Haitians: Turks and Caicos
officials left us for dead
CAP-HAITIEN, Haiti - Survivors of a capsizing that killed at least 61 Haitian migrants said a Turks and Caicos patrol boat rammed them, towed them into deeper water and abandoned their overturned vessel.
"Our boat flipped over and they just left us out there," said Dona Daniel, 23, one of six survivors interviewed yesterday after they were repatriated to Haiti from the nearby British territory.
The survivors said some migrants tried to pull themselves aboard the patrol boat but were beaten back with batons.
Others were run over by the patrol boat after they were flung into the shark-filled waters as their boat capsized, said Lovderson Nacon, 19. Many of the migrants did not know how to swim and were screaming "God help me!" in the darkness, Nacon said.
The Haitians said their sailboat, loaded with an estimated 160 people, was minutes away from the shore of Providenciales, one of the Turks and Caicos Islands, last Friday when the patrol boat rammed them before dawn.
The Turks and Caicos government has said it will not comment until two investigations are completed.
Report: Jerusalem plans
new Jewish development
JERUSALEM - The Jerusalem municipality is advancing a plan to build three new Jewish neighborhoods that would connect the city's disputed eastern sector with West Bank settlement blocs, the Haaretz newspaper reported yesterday.
The plan to build more than 20,000 apartments outraged Palestinians, who claim all of east Jerusalem as the capital of a future state.
All three proposed neighborhoods lie on land Israel seized in the 1967 Mideast war; one calls for 500 apartments in the heart of an area of east Jerusalem densely populated by Palestinians.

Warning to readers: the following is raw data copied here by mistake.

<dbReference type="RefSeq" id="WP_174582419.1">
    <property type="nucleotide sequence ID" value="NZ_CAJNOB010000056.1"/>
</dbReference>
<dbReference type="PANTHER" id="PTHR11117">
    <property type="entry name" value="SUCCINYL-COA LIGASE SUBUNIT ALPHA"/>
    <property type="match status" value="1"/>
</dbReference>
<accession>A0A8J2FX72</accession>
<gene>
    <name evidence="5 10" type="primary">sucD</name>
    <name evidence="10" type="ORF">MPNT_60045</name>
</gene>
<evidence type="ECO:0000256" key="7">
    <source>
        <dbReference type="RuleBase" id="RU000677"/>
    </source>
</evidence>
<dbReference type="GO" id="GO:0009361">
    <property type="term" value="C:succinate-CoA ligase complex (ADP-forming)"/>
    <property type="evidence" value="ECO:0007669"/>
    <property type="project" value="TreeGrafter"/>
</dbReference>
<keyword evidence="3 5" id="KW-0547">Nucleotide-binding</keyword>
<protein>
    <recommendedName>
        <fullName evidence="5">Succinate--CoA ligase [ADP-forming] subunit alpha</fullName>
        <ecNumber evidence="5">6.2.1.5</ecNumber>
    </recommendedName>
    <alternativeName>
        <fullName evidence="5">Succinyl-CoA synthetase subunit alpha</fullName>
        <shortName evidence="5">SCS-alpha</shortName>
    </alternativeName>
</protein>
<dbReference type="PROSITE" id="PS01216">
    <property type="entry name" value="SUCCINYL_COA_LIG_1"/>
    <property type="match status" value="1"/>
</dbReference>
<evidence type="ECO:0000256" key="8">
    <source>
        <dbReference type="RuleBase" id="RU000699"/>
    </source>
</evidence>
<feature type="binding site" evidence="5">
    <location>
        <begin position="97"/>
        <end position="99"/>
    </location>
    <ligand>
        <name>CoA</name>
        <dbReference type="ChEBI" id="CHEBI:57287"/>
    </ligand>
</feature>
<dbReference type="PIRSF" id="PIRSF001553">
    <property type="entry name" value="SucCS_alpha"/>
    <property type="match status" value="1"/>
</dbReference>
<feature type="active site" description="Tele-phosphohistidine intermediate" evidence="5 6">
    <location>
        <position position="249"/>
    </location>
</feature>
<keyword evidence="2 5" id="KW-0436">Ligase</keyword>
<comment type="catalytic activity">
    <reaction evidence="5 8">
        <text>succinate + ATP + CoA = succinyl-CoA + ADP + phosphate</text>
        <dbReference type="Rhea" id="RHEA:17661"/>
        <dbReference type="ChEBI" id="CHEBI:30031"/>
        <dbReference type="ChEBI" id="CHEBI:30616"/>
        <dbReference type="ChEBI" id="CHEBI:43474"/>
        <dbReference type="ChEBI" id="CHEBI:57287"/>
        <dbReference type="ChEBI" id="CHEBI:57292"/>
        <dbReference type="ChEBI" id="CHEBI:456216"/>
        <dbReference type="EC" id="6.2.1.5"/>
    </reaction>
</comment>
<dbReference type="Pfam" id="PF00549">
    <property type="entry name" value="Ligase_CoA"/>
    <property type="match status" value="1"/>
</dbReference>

The Jerusalem municipality had no immediate comment.
Chief Palestinian negotiator Saeb Erekat said the plan "undermines all the efforts being exerted to revive the peace process."
Deployment extensions 'vital,'
Cheney tells U.S. troops in Iraq
ABU DHABI, United Arab Emirates - Vice President Dick Cheney told U.S. troops in Iraq yesterday that he knows they're suffering hardships from extended deployments but that the longer stays are "vital to the mission."
His words were greeted with restrained applause at a rally on a U.S. military base near Saddam Hussein's former hometown of Tikrit.
On his second day in Iraq, Cheney also held classified meetings with U.S. military leaders and emerged repeating the words of the top U.S. commander in Iraq, Gen. David Petraeus, that "we can expect more violence" ahead.
From Iraq, Cheney flew to this Persian Gulf nation, the second stop on a trip that also will include visits to Saudi Arabia, Egypt and Jordan. The purpose of his trip is to persuade Arab allies in the region to do more to help stabilize Iraq and promote ethnic reconciliation there.
A couple thousand soldiers, clad in camouflage uniforms and with rifles slung on their shoulders, greeted the vice president at a mess hall at Camp Speicher, the desert post near Tikrit.
Meanwhile, radical Shiite politicians in Baghdad pressed yesterday for legislation demanding a timetable for the withdrawal of U.S.-led troops and a freeze on the number of foreign forces already in the country.
Japan's premier: Dubya and I
grew friendly over cheeseburgers
TOKYO - Call it cheeseburger diplomacy. Japan's prime minister says he and President Bush eased their way to a relaxed relationship over a meal of burgers during his first U.S. visit as premier.
"President Bush and I were able to deepen our friendship and trust - in fact, we are now on a first-name basis, calling each other 'George' and 'Shinzo,' " Prime Minister Shinzo Abe wrote yesterday in his e-mail newsletter of his April 26-27 American visit.
Abe, who is known as an ice cream fanatic, said Bush sealed the bond with a lunch of "quintessentially American fare, a large cheeseburger."